The function of Harpers Bazaar’s covers is to have a beautiful celebrity posing behind a vibrant backdrop. The cover is usually photo-driven and they rarely incorporate any illustrations. They want to convey the best cover stories on the page by using a large font to grab the audience’s attention.

The images that are used are photo-shoots that are done with celebrities. They don’t have a set style and the photos vary in angles and distances. I think they simply choose the photo that most flatters the featured celebrity

HB rarely uses a folio on the front cover, in the most recent issues they usually have it on the spine. The nameplate is stylized so that Harpers is nestled in-between the A and the Z and that Bazaar is much larger in weight and size. The color of the nameplate changes based on the images that are used for the cover. This typeface makes it so all the letters in a word look capitalized.

HB usually averages five to six coverlines with the occasional banner on the top right-hand corner that adds another coverline.

HB uses hierarchy by making the cover story very prominent in large text and in the center of the cover. The covers with banners do create some hierarchy because it imposes on the nameplate, which is one of the first things we see. Besides that, they use about the same sizes for the rest of the cover lines on the page, so there is no indication at what should be looked at next because there is no more visual hierarchy.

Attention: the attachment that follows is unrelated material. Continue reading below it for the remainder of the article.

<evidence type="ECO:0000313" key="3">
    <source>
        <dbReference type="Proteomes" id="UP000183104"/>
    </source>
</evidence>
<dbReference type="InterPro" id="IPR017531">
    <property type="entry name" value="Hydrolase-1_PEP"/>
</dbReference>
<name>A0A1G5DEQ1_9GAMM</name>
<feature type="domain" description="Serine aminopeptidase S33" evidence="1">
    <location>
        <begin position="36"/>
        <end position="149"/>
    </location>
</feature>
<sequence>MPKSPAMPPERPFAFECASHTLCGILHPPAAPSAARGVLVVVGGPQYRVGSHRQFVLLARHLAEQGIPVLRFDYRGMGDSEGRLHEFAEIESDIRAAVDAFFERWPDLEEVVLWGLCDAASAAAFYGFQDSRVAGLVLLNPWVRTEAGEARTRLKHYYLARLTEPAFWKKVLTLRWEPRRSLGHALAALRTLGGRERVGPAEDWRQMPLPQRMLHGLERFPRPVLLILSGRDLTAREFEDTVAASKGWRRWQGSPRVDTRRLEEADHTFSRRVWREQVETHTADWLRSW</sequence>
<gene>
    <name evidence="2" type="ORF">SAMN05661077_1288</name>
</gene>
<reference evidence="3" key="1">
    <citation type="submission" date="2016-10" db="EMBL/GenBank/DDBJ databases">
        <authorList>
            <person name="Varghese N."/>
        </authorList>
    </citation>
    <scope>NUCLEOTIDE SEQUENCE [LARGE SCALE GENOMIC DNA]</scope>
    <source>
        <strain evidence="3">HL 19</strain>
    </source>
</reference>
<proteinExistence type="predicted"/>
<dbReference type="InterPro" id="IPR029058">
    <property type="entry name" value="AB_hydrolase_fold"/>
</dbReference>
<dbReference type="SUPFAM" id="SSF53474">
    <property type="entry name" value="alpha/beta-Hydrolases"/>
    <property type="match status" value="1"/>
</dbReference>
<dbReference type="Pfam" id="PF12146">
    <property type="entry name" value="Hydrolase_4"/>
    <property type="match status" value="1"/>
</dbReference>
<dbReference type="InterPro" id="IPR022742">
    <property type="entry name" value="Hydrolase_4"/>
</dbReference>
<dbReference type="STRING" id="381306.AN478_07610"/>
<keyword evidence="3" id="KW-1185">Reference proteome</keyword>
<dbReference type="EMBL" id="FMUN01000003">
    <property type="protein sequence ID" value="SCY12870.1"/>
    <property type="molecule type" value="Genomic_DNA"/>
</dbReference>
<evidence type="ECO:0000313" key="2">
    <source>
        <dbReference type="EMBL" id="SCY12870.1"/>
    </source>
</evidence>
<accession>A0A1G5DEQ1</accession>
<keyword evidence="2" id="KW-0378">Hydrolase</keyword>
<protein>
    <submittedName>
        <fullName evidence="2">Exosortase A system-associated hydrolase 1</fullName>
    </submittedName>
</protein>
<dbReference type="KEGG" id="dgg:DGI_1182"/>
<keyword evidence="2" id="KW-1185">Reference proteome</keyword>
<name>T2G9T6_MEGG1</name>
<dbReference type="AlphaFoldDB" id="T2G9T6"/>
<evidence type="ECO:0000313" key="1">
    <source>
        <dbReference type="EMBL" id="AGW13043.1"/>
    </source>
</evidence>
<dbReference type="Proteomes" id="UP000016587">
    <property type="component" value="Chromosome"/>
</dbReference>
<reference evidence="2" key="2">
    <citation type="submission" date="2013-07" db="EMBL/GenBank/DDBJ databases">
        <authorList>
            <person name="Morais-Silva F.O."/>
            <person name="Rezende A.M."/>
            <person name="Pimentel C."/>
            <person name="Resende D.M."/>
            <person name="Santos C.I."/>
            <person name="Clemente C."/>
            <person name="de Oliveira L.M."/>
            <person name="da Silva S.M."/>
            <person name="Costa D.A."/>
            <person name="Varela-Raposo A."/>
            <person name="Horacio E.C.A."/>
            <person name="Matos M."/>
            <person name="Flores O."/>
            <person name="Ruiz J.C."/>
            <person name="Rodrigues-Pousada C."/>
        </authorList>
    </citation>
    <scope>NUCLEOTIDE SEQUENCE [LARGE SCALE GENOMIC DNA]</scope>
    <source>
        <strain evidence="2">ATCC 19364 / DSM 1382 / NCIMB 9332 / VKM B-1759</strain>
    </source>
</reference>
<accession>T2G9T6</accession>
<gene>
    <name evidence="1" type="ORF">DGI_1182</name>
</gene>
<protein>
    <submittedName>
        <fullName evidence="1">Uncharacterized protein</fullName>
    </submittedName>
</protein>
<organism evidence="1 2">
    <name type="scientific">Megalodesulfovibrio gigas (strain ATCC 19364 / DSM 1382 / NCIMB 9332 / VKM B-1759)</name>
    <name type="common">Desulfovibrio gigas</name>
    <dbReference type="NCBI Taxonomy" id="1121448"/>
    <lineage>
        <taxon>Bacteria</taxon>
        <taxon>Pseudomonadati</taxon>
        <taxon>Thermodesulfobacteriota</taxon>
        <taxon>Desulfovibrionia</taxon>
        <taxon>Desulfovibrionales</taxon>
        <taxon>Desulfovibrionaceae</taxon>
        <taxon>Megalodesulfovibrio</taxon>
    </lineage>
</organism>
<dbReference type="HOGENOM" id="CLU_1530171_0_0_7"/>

I think consistency is maintained from issue to issue when the same typeface for all of the coverlines and the nameplate. It is also maintained when the color of the coverlines is consistently black or white. The celebs are also always in the center of the cover rather than placed at any other position.

The tone of the magazine is authoritative in the sense that it seems like it knows exactly what the upcoming trends are. The celebs occasionally smile, which definitely changes the overall feel of those covers to be fiercer, like the cover with Jennifer Lopez. While the issue with Julia Roberts seems more playful which makes it seem like the content is light-hearted and not that serious.



The table of contents is always designed around an item, whether it be a shoe or an accessory, and the text is wrapped around the item. The contents are usually only 3 pages long because they don’t provide page numbers for ads, which make up more than half of the magazine. The images they use are stunning but are usually luxury items that they want to showcase. I find this to be an effective way to display the TOC but it can be distracting at times and the audience could easily read past it thinking it is another ad.

The only real promo in the TOC is the single item that is being showcased, but I don’t think it is a paid promotion because that is not indicated. It is structured in the very center of the page.




HB has several departments including: the list, the look, the bazaar, the extras, the every issue, the beauty bazaar, in the news, fashion, and features. They are all scattered throughout the magazine, where the fashion and features are towards the end of the well.

HB labels their beauty section by putting “Beauty” next to their nameplate. They label the style section “Get the Look”, also using the same typeface as the nameplate because they use that for all their display copy. This is how they make a distinction from department to department.